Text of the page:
Materials and Methods

In this study, which received Institutional Review Board approval, we performed a prospective cross-sectional analysis comparing the perioperative outcomes of patients who underwent primary TKA with those of patients who underwent revision TKA. Medical records and our institution’s data registry were queried for LOS, discharge disposition, readmission rates, and reoperation rates.

The study included all primary and revision TKAs performed at our institution since the inception of TJA-PSH. Unicompartmental knee arthroplasties and exchanges of a single component (patella, tibia, or femur) were excluded. We identified a total of 285 consecutive primary or revision TKAs, all performed by a single surgeon. Three cases lacked complete data and were excluded, leaving 282 cases: 235 primary and 50 revision TKAs (no simultaneous bilateral TKAs). The demographic data we collected included age, sex, body mass index (BMI), American Society of Anesthesiologists (ASA) score, calculated Charlson Comorbidity Index (CCI), LOS, and discharge disposition.

The same established perioperative surgical home clinical pathway was used to care for all patients, whether they underwent primary or revision TKA. The primary outcomes studied were LOS, discharge disposition (subacute nursing facility or home), 30-day orthopedic readmission, and return to operating room. All reoperations on the same knee were analyzed.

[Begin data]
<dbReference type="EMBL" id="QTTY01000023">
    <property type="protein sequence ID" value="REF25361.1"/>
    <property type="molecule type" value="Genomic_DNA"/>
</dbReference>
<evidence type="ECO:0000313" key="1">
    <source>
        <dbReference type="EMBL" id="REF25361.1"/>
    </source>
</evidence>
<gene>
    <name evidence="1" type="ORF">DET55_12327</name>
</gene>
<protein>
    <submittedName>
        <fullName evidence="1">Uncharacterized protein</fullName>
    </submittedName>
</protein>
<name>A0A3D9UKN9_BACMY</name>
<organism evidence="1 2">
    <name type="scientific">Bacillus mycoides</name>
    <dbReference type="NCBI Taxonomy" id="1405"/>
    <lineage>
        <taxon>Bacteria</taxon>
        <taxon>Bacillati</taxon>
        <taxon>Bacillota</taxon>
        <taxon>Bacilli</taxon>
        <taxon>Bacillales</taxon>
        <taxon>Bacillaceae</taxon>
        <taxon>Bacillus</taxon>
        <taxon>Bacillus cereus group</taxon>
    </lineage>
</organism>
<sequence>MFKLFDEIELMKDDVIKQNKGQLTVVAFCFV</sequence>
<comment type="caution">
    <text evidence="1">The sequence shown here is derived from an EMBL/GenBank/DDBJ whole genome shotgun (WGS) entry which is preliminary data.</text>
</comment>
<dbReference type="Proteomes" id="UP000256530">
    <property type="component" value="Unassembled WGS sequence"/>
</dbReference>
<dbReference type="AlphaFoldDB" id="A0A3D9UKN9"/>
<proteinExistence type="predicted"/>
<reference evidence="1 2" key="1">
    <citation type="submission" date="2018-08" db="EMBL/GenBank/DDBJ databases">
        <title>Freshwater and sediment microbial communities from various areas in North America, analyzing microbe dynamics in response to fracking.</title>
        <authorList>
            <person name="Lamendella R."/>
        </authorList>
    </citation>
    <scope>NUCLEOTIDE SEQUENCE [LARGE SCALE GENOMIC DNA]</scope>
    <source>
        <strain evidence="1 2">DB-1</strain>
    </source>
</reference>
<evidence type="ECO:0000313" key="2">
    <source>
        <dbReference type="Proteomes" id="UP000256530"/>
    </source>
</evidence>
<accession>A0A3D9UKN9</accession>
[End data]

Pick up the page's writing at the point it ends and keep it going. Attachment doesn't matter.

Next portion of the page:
Statistical Analysis

Primary and revision TKAs were compared on LOS (with an independent-sample t test) and discharge disposition, 30-day readmissions, and reoperations (χ2 Fisher exact test). Multivariate regression analysis was performed with each primary outcome, using age, sex, BMI, ASA score, and CCI as covariates. Statistical significance was set at P ≤ .05. All analyses were performed with SPSS Version 16.0 (SPSS Inc.) and Microsoft Excel 2011 (Microsoft).

Results

Mean (SD) age was 66 (13.2) years for primary TKA patients and 62 (12.8) years for revision TKA patients. The cohort had more women (62.5%) than men (37.5%). There was no statistical difference in patient demographics with respect to age (P = .169) or BMI (P = .701) between the 2 groups. There was an even age distribution within each group and between the groups (Table).

Table.
There was no statistically significant difference in mean ASA score between the groups (P = .914).